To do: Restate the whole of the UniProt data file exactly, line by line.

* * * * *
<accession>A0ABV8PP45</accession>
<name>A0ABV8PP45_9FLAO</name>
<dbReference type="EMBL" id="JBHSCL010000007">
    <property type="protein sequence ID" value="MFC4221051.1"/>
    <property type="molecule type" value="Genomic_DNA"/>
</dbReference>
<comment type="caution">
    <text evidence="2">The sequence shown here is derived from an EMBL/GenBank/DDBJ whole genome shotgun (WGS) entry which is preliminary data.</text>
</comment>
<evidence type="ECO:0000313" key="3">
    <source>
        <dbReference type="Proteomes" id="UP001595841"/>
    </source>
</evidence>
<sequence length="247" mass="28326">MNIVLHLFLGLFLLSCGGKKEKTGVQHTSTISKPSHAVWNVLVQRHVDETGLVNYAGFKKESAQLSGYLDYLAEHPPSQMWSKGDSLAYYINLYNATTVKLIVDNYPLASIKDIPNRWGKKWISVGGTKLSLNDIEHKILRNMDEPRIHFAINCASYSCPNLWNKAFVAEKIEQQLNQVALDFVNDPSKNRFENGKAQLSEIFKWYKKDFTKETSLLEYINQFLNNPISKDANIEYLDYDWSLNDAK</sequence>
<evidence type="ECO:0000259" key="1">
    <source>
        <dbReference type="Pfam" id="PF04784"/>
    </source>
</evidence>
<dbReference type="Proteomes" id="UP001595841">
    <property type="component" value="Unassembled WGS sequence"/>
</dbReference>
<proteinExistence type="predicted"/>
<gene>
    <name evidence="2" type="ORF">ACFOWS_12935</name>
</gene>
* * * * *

<accession>A0ABV8PP45</accession>
<name>A0ABV8PP45_9FLAO</name>
<dbReference type="EMBL" id="JBHSCL010000007">
    <property type="protein sequence ID" value="MFC4221051.1"/>
    <property type="molecule type" value="Genomic_DNA"/>
</dbReference>
<comment type="caution">
    <text evidence="2">The sequence shown here is derived from an EMBL/GenBank/DDBJ whole genome shotgun (WGS) entry which is preliminary data.</text>
</comment>
<evidence type="ECO:0000313" key="3">
    <source>
        <dbReference type="Proteomes" id="UP001595841"/>
    </source>
</evidence>
<sequence length="247" mass="28326">MNIVLHLFLGLFLLSCGGKKEKTGVQHTSTISKPSHAVWNVLVQRHVDETGLVNYAGFKKESAQLSGYLDYLAEHPPSQMWSKGDSLAYYINLYNATTVKLIVDNYPLASIKDIPNRWGKKWISVGGTKLSLNDIEHKILRNMDEPRIHFAINCASYSCPNLWNKAFVAEKIEQQLNQVALDFVNDPSKNRFENGKAQLSEIFKWYKKDFTKETSLLEYINQFLNNPISKDANIEYLDYDWSLNDAK</sequence>
<evidence type="ECO:0000259" key="1">
    <source>
        <dbReference type="Pfam" id="PF04784"/>
    </source>
</evidence>
<dbReference type="Proteomes" id="UP001595841">
    <property type="component" value="Unassembled WGS sequence"/>
</dbReference>
<proteinExistence type="predicted"/>
<gene>
    <name evidence="2" type="ORF">ACFOWS_12935</name>
</gene>